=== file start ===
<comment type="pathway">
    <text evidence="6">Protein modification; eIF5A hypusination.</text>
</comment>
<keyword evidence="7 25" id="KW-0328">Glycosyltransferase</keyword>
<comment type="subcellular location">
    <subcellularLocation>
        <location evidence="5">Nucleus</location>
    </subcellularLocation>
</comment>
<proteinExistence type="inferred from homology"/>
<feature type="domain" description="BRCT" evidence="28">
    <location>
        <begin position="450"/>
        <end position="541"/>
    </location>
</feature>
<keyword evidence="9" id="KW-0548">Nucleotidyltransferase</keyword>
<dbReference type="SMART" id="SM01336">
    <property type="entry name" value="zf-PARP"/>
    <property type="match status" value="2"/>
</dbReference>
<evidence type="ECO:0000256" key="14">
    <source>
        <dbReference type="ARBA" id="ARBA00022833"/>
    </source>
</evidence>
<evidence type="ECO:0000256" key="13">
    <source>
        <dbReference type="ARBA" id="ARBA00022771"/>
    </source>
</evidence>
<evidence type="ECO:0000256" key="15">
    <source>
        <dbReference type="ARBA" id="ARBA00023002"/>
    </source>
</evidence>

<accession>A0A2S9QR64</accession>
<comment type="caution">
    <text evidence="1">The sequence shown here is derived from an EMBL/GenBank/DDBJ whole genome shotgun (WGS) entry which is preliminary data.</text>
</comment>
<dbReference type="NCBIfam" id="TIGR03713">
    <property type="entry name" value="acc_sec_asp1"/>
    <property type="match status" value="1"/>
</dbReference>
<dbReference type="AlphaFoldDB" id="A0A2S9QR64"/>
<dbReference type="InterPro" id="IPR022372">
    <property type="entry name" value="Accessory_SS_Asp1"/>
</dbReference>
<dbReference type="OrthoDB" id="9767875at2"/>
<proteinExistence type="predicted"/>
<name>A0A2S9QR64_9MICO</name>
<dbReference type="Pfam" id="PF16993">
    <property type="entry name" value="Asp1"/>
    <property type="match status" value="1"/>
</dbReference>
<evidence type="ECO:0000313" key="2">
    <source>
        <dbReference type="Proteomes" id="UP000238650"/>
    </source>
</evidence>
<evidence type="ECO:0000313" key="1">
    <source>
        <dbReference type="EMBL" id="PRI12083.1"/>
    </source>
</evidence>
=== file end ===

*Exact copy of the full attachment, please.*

<comment type="pathway">
    <text evidence="6">Protein modification; eIF5A hypusination.</text>
</comment>
<keyword evidence="7 25" id="KW-0328">Glycosyltransferase</keyword>
<comment type="subcellular location">
    <subcellularLocation>
        <location evidence="5">Nucleus</location>
    </subcellularLocation>
</comment>
<proteinExistence type="inferred from homology"/>
<feature type="domain" description="BRCT" evidence="28">
    <location>
        <begin position="450"/>
        <end position="541"/>
    </location>
</feature>
<keyword evidence="9" id="KW-0548">Nucleotidyltransferase</keyword>
<dbReference type="SMART" id="SM01336">
    <property type="entry name" value="zf-PARP"/>
    <property type="match status" value="2"/>
</dbReference>
<evidence type="ECO:0000256" key="14">
    <source>
        <dbReference type="ARBA" id="ARBA00022833"/>
    </source>
</evidence>
<evidence type="ECO:0000256" key="13">
    <source>
        <dbReference type="ARBA" id="ARBA00022771"/>
    </source>
</evidence>
<evidence type="ECO:0000256" key="15">
    <source>
        <dbReference type="ARBA" id="ARBA00023002"/>
    </source>
</evidence>

<accession>A0A2S9QR64</accession>
<comment type="caution">
    <text evidence="1">The sequence shown here is derived from an EMBL/GenBank/DDBJ whole genome shotgun (WGS) entry which is preliminary data.</text>
</comment>
<dbReference type="NCBIfam" id="TIGR03713">
    <property type="entry name" value="acc_sec_asp1"/>
    <property type="match status" value="1"/>
</dbReference>
<dbReference type="AlphaFoldDB" id="A0A2S9QR64"/>
<dbReference type="InterPro" id="IPR022372">
    <property type="entry name" value="Accessory_SS_Asp1"/>
</dbReference>
<dbReference type="OrthoDB" id="9767875at2"/>
<proteinExistence type="predicted"/>
<name>A0A2S9QR64_9MICO</name>
<dbReference type="Pfam" id="PF16993">
    <property type="entry name" value="Asp1"/>
    <property type="match status" value="1"/>
</dbReference>
<evidence type="ECO:0000313" key="2">
    <source>
        <dbReference type="Proteomes" id="UP000238650"/>
    </source>
</evidence>
<evidence type="ECO:0000313" key="1">
    <source>
        <dbReference type="EMBL" id="PRI12083.1"/>
    </source>
</evidence>